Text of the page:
California, North Carolina and Florida led the United States in green job creation last year, according to a report just released by Washington, D.C.-based Environmental Engineers (E2).
Companies and communities across the country announced more than 300 clean energy and clean transportation projects during 2012 that are expected to create 110,000 jobs, the organization states in its “2012 Clean Energy (News - Alert) Jobs Year-in-Review and Fourth Quarter Report.” Illinois, Connecticut, Arizona, New York, Michigan, Texas and Oregon rounded out the top 10.
"It's now crystal-clear that clean energy and clean transportation are helping our economy recover," said Judith Albert, executive director of Environmental Entrepreneurs, a nationwide network of business leaders who advocate for policies that benefit both the economy and the environment. "The [type and quantity] of projects and job announcements [that] we saw in 2012 can continue— as long as we don't let smart energy policies get hijacked by special interests."
The E2 report comes just weeks after President Obama announced goals to double our renewable energy and our energy efficiency— steps that will help our environment as well as our economy. E2 points out that it also comes as lobbyists backed by the fossil fuel industry are trying to derail clean energy policies, including state Renewable Portfolio Standards, across the country.
"State policies have done a lot to drive growth in the clean energy industry," Albert said. "If lawmakers care about creating good, clean energy jobs in their neighborhoods, they should continue supporting those policies. If not, they can sit back and watch these good-paying jobs go elsewhere."
Three Major Trends
E2 identified three major trends—two of them positive; one, negative— in the clean energy economy during 2012.
First, North Carolina announced more than 7,600 jobs in the fourth quarter, alone, thanks to a major light rail project—more by far than any other state. While the West Coast remains a top region for clean energy job generation, growth in two transportation industries—electric vehicle manufacturing and light rail—has vaulted North Carolina into a top-tier state for clean energy employment, lifting the entire Southeast along with it.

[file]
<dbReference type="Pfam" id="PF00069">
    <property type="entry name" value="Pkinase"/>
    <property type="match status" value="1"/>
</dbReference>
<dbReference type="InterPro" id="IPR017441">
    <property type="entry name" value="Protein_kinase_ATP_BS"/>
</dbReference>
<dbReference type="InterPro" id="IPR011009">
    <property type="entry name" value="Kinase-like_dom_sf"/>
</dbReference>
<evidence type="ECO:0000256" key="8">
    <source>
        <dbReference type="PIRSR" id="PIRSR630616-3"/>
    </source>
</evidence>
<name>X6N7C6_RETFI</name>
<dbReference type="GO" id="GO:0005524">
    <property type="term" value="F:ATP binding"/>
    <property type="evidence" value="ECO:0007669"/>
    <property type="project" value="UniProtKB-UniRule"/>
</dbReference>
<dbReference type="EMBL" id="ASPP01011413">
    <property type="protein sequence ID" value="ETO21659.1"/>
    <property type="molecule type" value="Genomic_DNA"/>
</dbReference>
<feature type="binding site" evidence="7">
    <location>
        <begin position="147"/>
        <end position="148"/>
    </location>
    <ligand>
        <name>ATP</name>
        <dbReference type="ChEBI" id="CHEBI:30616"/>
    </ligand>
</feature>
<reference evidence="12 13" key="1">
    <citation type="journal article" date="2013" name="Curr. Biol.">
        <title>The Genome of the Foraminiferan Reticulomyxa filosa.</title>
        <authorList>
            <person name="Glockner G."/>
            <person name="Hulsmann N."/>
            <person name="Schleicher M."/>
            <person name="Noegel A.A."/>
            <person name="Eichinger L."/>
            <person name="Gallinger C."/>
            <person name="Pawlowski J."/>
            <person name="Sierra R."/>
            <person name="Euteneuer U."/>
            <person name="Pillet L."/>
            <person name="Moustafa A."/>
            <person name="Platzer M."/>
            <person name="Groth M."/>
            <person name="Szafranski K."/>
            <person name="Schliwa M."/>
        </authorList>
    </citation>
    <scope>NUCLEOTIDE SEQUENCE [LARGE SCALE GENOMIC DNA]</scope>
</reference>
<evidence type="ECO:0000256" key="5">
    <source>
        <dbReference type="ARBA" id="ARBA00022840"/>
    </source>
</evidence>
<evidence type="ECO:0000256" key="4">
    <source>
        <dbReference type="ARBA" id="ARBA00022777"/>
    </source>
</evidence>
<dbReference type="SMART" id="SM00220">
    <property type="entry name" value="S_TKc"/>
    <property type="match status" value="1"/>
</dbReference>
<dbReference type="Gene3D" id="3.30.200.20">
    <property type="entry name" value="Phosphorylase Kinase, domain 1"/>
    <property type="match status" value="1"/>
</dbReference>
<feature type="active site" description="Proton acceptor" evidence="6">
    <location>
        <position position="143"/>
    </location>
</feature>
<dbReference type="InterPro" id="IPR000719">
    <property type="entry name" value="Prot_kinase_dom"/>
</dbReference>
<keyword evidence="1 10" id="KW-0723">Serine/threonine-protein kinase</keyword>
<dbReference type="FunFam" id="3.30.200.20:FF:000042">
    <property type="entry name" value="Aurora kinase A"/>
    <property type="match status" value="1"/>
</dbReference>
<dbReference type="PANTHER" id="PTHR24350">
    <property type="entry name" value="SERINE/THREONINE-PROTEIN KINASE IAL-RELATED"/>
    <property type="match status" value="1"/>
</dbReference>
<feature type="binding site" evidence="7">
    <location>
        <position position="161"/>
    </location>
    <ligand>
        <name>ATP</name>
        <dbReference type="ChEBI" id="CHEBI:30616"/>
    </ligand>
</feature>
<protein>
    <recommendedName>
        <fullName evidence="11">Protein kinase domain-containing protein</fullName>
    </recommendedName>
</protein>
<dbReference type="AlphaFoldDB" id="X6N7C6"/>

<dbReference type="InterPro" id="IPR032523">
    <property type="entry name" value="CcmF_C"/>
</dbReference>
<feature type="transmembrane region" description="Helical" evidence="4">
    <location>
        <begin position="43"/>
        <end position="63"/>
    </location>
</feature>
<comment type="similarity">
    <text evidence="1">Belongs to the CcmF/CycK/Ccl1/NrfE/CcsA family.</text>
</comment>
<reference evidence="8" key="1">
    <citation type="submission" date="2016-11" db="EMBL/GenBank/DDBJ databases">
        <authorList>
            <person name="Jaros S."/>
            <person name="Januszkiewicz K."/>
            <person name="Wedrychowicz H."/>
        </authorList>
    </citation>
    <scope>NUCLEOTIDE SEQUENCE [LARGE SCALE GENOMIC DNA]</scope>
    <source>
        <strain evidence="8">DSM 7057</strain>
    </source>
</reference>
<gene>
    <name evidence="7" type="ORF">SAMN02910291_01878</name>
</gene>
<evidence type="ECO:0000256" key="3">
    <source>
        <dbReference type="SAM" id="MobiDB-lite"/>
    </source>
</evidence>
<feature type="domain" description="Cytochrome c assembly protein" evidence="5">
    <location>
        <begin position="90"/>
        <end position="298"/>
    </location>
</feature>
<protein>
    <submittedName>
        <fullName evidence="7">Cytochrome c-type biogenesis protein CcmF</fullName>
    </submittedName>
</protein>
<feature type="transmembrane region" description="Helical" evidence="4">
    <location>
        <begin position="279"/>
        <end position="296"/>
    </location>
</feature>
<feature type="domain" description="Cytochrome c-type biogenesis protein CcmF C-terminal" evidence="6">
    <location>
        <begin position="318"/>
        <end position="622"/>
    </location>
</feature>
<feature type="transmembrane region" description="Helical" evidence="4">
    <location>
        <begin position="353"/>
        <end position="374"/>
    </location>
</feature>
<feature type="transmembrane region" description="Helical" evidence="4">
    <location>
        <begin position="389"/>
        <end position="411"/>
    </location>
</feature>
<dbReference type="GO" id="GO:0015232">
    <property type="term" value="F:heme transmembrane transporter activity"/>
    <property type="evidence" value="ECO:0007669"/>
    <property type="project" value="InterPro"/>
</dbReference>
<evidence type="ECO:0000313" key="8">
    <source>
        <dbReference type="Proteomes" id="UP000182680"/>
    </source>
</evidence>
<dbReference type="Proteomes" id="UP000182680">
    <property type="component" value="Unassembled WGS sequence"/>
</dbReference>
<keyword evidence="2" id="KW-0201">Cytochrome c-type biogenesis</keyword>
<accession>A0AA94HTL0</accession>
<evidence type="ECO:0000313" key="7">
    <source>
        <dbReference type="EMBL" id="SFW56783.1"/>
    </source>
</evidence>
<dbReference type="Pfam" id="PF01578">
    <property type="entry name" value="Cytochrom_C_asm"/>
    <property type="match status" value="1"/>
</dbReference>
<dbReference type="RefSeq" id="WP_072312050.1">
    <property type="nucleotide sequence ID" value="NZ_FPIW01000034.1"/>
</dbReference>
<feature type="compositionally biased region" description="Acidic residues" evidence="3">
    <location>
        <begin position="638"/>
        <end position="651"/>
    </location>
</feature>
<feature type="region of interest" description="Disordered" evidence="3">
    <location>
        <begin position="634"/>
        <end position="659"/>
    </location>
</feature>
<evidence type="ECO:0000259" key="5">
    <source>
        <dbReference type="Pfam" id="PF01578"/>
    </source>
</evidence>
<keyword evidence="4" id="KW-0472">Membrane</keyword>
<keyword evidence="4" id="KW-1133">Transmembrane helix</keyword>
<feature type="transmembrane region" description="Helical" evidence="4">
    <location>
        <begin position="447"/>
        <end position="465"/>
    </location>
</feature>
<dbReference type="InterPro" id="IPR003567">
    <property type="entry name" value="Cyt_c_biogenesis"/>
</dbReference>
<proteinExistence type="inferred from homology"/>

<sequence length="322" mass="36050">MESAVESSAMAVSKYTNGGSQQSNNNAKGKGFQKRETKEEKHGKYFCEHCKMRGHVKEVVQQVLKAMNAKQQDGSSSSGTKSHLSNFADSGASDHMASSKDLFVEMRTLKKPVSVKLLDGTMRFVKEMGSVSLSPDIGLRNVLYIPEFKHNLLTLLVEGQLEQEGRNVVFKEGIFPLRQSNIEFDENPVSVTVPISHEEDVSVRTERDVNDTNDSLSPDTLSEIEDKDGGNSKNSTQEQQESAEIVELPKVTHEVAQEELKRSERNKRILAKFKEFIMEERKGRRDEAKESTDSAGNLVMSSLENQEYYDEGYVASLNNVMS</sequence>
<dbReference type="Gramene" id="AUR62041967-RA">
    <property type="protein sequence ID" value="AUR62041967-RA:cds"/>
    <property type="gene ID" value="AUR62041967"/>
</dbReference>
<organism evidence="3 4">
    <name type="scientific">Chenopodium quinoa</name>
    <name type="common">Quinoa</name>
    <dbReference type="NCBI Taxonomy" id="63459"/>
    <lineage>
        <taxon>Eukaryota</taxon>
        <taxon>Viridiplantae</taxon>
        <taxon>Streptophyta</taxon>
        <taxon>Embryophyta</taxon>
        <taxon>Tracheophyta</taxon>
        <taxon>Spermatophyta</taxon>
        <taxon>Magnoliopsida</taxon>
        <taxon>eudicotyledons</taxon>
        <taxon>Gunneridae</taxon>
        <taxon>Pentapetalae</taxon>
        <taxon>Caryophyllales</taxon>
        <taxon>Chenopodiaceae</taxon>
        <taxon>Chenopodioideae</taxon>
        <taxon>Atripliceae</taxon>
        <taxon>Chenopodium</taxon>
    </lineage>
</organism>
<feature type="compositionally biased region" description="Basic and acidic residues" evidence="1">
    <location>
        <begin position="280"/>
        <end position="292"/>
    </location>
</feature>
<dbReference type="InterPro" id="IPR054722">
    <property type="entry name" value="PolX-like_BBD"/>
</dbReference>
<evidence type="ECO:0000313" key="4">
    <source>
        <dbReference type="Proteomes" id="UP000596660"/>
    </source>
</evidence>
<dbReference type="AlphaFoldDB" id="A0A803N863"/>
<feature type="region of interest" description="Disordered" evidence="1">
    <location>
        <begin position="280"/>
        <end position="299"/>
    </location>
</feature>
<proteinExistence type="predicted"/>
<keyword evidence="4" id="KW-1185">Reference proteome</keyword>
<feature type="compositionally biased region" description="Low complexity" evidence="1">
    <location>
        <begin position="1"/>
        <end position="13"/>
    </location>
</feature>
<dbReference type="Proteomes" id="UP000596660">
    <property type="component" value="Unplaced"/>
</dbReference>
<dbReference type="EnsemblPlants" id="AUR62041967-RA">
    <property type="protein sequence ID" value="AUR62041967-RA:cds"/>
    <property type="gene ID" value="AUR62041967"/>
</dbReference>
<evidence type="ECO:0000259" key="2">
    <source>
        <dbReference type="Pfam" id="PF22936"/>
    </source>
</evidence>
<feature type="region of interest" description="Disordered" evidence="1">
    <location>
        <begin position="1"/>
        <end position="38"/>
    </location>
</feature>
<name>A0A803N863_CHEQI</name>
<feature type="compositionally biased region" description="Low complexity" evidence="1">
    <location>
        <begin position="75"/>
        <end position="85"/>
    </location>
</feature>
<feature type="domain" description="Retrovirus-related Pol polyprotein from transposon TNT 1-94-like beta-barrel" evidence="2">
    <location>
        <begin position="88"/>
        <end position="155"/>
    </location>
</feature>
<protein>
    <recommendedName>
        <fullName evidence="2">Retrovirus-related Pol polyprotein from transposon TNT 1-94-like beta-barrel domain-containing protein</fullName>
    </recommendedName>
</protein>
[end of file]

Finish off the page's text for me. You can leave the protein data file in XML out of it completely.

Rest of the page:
"There is a lot of interest in North Carolina right now for clean energy," said E2 member John Robbins, president of Greathorn Development Corporation in Concord, North Carolina., which is working with a municipal airport in the state and other airports elsewhere to reduce energy costs by adding solar power. "For all the right reasons, clean energy is growing in North Carolina— and it's creating jobs and boosting our economy along the way."
Second, solar energy was a consistent job creator throughout the year, with 19,100 jobs announced in power generation and manufacturing nationwide. Other clean energy industries experienced steady numbers throughout the year as well—including wind power generation, energy efficiency, advanced vehicle manufacturing, and public transportation. But solar energy’s job announcement gains were noteworthy for their relatively high and steady numbers in every quarter.
In the fourth quarter, solar led the way with a combined 15 announced projects in power generation and manufacturing. This is more than all the other technologies (wind, biomass, biogas, geothermal) E2tracked in the power generation and manufacturing categories combined. These solar projects could add up to more than 3,300 jobs, the majority coming from power generation.
Third, the clean energy economy hit a speed bump in the wind energy manufacturing industry. Because Congress was slow to act on an extension of the wind energy Production Tax Credit (PTC), wind energy developers delayed or canceled projects. With a slowdown in orders, wind energy manufacturing companies experienced a corresponding decline in job announcements during the second half of the year.
Early indications from 2013 show that thanks to the PTC’s extension—which was part of the last-minute “fiscal cliff” deal—the wind manufacturing industry has regained some of its footing. For example, Vestas Wind Systems A/S, headquartered in Aarhus, Denmark, announced it will hire at least 100 workers at its Pueblo, Colorado, wind turbine manufacturing plant—a move that the company attributed directly to the PTC’s extension. However, layoffs announced in late February elsewhere in the company are a reminder of the lingering effects of delayed action on the PTC.
"Smart policies and regulatory certainty—at both the federal and state levels— drive economic growth," Judith Albert said. "If 2012 taught us anything, it's that, if America wants to keep creating good, clean energy jobs, we need good, clean energy policies."
Edited by Rachel Ramsey